Hunter Nation has directly engaged in an ongoing battle over whether or not predator calling competitions should continue in Virginia's Commonwealth. This issue was an interesting one to me so I talked to our team on why this is such an important issue to the future of hunting and here’s what I learned.
Although organizations like Project Coyote and the Humane Society of the U.S. (HSUS) want to ban the coyote hunting contests in Virginia and everywhere they exist, the necessity to responsibly manage the coyote population and to keep these ethical traditions going is why they cannot win. National anti-hunting organizations like HSUS, who want to shut down these hunting contests, say that these contests are unethical and cause damage to the ecosystem that the coyotes populate.
The most troubling thing about these organizations is their very bold statements about how the coyote population does not need to be maintained and how they openly deny factual accounts of the negative impact coyotes have on livestock, pets, and civilian life in both rural and urban areas. In an article by the HSUS organization about the idea of maintaining the population of coyotes, they wrote, “... such pronouncements are not borne out by scientific research, and are being debunked by a growing number of wildlife management agencies and professionals.” If these accusations are true, why is it that we; as taxpayers, pay twenty million dollars a year for the government to do the exact same thing that we hunters want to do? You read that right, $20 million per year is paid out in the form of wildlife damage abatement payments to ranchers, farmers, pet owners and others who have lost livestock or pets to predators like the coyote each year. The economic facts are undeniable -coyotes are indeed posing a threat to the safety of the agriculture and livestock of these areas.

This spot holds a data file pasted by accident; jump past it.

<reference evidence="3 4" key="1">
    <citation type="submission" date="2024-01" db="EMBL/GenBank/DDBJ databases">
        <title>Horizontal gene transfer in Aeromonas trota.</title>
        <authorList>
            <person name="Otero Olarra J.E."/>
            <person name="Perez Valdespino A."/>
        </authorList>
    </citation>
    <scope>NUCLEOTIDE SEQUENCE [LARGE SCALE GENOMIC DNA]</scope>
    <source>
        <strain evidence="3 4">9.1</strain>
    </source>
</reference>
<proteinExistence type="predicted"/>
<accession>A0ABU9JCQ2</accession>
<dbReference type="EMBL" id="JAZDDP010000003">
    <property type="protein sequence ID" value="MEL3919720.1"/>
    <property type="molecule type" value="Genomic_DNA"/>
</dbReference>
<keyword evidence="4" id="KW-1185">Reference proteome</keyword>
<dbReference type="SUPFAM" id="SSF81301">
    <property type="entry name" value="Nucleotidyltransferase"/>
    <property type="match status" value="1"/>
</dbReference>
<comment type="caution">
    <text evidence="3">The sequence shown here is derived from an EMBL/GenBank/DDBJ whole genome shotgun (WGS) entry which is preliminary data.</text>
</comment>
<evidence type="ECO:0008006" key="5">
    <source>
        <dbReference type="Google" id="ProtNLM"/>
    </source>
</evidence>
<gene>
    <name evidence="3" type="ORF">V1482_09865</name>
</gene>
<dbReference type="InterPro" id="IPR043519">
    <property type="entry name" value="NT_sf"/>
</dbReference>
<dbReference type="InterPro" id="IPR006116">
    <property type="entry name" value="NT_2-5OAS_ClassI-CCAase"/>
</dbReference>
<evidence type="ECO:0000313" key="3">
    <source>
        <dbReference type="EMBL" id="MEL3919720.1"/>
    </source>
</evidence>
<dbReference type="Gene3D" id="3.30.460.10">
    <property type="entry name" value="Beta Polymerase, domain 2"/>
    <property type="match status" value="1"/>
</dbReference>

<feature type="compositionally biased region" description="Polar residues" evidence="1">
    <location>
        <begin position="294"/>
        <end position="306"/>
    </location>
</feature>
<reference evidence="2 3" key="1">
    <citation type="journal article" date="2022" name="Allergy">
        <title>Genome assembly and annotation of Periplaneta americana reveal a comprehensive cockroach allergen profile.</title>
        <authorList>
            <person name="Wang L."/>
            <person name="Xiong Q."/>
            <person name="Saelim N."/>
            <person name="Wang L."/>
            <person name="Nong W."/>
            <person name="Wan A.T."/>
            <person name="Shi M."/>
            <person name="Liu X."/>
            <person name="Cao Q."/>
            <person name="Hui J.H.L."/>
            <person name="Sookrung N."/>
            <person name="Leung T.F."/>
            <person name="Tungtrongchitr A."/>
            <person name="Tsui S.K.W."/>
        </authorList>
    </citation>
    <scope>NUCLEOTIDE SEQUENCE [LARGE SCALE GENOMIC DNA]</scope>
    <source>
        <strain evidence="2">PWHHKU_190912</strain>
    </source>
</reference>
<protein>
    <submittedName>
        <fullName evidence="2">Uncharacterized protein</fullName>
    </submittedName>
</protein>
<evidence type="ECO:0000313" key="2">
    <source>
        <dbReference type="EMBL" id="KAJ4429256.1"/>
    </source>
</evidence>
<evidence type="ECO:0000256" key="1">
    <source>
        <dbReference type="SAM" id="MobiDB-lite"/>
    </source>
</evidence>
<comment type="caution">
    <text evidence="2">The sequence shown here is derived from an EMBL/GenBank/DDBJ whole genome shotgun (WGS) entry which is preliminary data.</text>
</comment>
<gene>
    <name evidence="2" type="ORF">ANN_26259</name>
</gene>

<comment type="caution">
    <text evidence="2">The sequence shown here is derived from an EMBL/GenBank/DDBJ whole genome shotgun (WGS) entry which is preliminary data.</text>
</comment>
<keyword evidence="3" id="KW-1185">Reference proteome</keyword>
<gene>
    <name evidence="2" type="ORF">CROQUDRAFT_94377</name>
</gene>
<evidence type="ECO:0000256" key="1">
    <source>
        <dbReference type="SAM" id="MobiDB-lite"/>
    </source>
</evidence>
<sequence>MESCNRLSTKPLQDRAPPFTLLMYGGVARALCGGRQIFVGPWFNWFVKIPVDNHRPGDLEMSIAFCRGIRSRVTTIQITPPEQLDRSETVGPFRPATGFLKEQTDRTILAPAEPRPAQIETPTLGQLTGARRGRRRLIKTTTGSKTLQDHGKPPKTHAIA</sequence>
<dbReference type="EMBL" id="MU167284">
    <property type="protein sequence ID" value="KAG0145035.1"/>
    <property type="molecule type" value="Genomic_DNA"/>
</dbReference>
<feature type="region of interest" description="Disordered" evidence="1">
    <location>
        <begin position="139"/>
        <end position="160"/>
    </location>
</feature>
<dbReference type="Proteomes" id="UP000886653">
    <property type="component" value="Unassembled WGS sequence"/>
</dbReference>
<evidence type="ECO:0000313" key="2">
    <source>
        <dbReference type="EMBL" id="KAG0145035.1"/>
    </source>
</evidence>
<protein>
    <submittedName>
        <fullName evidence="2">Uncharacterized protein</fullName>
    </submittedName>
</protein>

In 2020, taxpayers across the country paid around twenty million dollars through the USDA (United States Department of Agriculture) to manage predator populations. Including the wolf, coyote, and other species that we as hunters were either not allowed to manage, or supposedly could not manage on our own. The USDA kills over 80,000 coyotes annually in the U.S., and does so very efficiently. They will kill on average about 100 coyotes in a day by trained specialists that are being paid by the government with taxpayer’s dollars.
After reading these facts, I was left wondering why don’t the anti-hunting organizations who are trying to ban hunters from being a part of the management solution on predators don’t talk about why the government is using $20 million dollars of our money to manage these populations of coyotes, leading to the coyote being labeled as a nuisance species in Virginia’s Department of Wildlife Resources.
I think they are silent on the taxpayer funded management of predators because it doesn’t fit their narrative - of hunting bad, predators good. This crazy assumption that the coyotes don’t need to be maintained is completely debunked by the actions and statements of the USDA. If the coyotes have to be maintained by the government, then these organizations should not be attacking the hunters that are paying hundreds of thousands of dollars each year in license fees in Virginia to legally pursue these predators and carrying on the hunting traditions that have been a part of the Commonwealth since it became the first of the original 13 colonies in 1781.